Therefore, as a car owner, it’s advisable to always check the PSI if you want to keep your tires for longer and have safer drives.

For most passenger vehicles, the recommended PSI is between 30 to 35; but this varies with the types of tires.

To check for your recommendation, you should check the sticker inside the driver’s door or a label in the glove box, fuel door, under the hood, or on the owner’s manual. The air pressure details will be printed on either of these parts.

What To Do Once You Notice You Have Over Inflated Tires

Once you notice the symptoms of over-inflated tires, you should use a pressure gauge to confirm whether you have exceeded the recommended number.

Next, you’ll need to follow the steps above to release the excess pressure until the tires are back to normal.

However, if your tires have already undergone excess damage, you may have to replace them with new ones with better tread depth for better rides.

Additionally, it would be best to have your mechanic observe them and advise on whether your tires are excessively damaged or need replacing.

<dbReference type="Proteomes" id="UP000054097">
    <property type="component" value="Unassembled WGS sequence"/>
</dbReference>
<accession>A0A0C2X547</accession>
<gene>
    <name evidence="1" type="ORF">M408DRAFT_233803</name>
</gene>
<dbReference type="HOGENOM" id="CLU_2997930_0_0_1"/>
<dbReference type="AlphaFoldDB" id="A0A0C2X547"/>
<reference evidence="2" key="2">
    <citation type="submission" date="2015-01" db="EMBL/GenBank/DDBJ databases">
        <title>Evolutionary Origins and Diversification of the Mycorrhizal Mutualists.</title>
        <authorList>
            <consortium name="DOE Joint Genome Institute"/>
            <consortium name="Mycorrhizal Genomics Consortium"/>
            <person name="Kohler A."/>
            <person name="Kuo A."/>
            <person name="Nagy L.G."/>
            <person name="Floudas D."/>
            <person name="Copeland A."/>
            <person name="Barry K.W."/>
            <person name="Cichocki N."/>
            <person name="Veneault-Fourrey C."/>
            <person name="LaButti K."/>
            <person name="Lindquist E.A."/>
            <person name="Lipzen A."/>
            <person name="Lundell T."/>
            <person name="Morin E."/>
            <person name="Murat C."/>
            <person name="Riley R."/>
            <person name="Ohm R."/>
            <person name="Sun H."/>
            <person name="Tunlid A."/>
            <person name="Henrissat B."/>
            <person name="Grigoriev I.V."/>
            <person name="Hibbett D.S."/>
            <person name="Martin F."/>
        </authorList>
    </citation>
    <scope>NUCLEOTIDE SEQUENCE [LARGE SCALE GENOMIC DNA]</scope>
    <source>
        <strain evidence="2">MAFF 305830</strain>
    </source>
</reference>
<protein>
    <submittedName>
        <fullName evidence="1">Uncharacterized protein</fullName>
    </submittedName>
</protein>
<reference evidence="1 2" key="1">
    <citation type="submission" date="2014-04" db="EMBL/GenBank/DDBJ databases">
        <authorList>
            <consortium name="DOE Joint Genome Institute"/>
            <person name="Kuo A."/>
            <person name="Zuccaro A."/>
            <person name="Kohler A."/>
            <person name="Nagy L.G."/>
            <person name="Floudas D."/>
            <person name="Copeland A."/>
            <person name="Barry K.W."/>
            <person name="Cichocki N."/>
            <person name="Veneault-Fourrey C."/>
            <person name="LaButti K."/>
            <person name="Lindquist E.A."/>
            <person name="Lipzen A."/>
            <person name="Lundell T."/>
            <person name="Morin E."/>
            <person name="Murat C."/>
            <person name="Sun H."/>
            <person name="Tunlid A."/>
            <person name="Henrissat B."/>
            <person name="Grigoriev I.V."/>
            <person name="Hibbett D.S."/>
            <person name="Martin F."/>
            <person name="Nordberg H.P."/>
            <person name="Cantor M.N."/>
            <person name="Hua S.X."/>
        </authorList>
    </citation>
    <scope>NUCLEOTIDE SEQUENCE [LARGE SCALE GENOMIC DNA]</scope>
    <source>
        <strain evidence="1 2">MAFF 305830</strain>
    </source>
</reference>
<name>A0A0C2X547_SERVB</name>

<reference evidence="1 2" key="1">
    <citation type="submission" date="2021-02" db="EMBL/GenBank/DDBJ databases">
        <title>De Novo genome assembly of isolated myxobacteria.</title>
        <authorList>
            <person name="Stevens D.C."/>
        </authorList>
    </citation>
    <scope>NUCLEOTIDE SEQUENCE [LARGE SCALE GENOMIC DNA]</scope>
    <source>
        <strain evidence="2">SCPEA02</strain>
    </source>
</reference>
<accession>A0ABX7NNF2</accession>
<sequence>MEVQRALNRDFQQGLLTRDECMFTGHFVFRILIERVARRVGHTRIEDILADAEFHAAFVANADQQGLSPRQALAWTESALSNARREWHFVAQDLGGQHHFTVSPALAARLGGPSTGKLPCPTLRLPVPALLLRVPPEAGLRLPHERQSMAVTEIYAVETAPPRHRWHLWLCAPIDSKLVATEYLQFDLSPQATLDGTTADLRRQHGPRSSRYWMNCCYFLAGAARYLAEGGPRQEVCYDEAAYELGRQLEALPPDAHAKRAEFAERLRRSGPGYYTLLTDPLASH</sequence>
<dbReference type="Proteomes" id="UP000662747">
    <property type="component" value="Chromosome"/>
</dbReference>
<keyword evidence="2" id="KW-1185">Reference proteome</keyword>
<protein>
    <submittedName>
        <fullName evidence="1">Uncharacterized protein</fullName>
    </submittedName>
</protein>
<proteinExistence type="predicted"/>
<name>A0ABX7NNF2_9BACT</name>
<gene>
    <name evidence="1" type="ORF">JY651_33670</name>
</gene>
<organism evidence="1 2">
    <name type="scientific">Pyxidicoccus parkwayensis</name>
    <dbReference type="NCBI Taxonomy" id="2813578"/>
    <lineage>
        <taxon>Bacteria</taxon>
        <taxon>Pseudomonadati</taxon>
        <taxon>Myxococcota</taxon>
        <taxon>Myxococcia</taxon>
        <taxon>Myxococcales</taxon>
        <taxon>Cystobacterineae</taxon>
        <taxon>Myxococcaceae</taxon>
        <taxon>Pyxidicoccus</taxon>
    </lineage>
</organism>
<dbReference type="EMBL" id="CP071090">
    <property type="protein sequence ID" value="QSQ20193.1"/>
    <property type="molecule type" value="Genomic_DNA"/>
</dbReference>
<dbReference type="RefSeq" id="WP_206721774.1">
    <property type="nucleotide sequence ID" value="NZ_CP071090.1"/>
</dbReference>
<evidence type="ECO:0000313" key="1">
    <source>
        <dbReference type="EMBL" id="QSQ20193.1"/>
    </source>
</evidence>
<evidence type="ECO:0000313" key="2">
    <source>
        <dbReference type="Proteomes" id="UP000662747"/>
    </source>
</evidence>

To know more about tires, you can also see our posts on underinflated tires, blown-out tires, and what are tires studs.


Over-inflated tires are risky for you as the driver of the car and other road users. If you add too much pressure to your tires, you’ll lose grip and traction on the road, increasing your chances of an accident or tire blowout.

While some drivers believe that over-inflation helps with fuel efficiency, this might work to some point for autocross and track events, but it may not be ideal for standard passenger vehicles.

Having the correct PSI on your tires is critical for your safety as well as the longevity of your tires.

Each set of tires comes with a recommended tire pressure; therefore, it’s better to stick to it for your safety.